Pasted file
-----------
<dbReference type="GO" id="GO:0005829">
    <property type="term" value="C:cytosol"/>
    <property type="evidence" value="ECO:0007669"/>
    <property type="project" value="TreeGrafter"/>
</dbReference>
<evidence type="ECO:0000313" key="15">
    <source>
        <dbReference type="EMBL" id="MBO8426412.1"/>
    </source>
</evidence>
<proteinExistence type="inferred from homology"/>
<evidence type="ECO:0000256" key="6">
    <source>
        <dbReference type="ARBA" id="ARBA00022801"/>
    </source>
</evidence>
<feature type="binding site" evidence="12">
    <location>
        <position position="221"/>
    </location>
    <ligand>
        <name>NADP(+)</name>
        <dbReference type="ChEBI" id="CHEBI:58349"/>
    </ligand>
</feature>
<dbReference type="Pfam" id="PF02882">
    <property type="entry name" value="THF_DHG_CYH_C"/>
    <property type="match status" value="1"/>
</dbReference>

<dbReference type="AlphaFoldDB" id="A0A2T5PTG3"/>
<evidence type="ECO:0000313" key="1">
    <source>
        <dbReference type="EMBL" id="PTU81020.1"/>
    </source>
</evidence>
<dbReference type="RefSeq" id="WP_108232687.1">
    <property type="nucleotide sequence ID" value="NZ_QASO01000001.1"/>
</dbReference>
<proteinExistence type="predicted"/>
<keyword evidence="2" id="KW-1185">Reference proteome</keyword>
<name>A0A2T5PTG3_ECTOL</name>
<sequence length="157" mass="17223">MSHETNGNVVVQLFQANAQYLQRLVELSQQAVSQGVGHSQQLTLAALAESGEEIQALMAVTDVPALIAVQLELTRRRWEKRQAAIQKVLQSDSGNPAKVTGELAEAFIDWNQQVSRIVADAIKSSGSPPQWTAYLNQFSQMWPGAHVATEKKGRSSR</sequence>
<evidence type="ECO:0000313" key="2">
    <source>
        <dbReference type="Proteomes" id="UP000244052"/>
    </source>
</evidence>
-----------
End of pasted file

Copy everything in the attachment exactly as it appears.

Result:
<dbReference type="GO" id="GO:0005829">
    <property type="term" value="C:cytosol"/>
    <property type="evidence" value="ECO:0007669"/>
    <property type="project" value="TreeGrafter"/>
</dbReference>
<evidence type="ECO:0000313" key="15">
    <source>
        <dbReference type="EMBL" id="MBO8426412.1"/>
    </source>
</evidence>
<proteinExistence type="inferred from homology"/>
<evidence type="ECO:0000256" key="6">
    <source>
        <dbReference type="ARBA" id="ARBA00022801"/>
    </source>
</evidence>
<feature type="binding site" evidence="12">
    <location>
        <position position="221"/>
    </location>
    <ligand>
        <name>NADP(+)</name>
        <dbReference type="ChEBI" id="CHEBI:58349"/>
    </ligand>
</feature>
<dbReference type="Pfam" id="PF02882">
    <property type="entry name" value="THF_DHG_CYH_C"/>
    <property type="match status" value="1"/>
</dbReference>

<dbReference type="AlphaFoldDB" id="A0A2T5PTG3"/>
<evidence type="ECO:0000313" key="1">
    <source>
        <dbReference type="EMBL" id="PTU81020.1"/>
    </source>
</evidence>
<dbReference type="RefSeq" id="WP_108232687.1">
    <property type="nucleotide sequence ID" value="NZ_QASO01000001.1"/>
</dbReference>
<proteinExistence type="predicted"/>
<keyword evidence="2" id="KW-1185">Reference proteome</keyword>
<name>A0A2T5PTG3_ECTOL</name>
<sequence length="157" mass="17223">MSHETNGNVVVQLFQANAQYLQRLVELSQQAVSQGVGHSQQLTLAALAESGEEIQALMAVTDVPALIAVQLELTRRRWEKRQAAIQKVLQSDSGNPAKVTGELAEAFIDWNQQVSRIVADAIKSSGSPPQWTAYLNQFSQMWPGAHVATEKKGRSSR</sequence>
<evidence type="ECO:0000313" key="2">
    <source>
        <dbReference type="Proteomes" id="UP000244052"/>
    </source>
</evidence>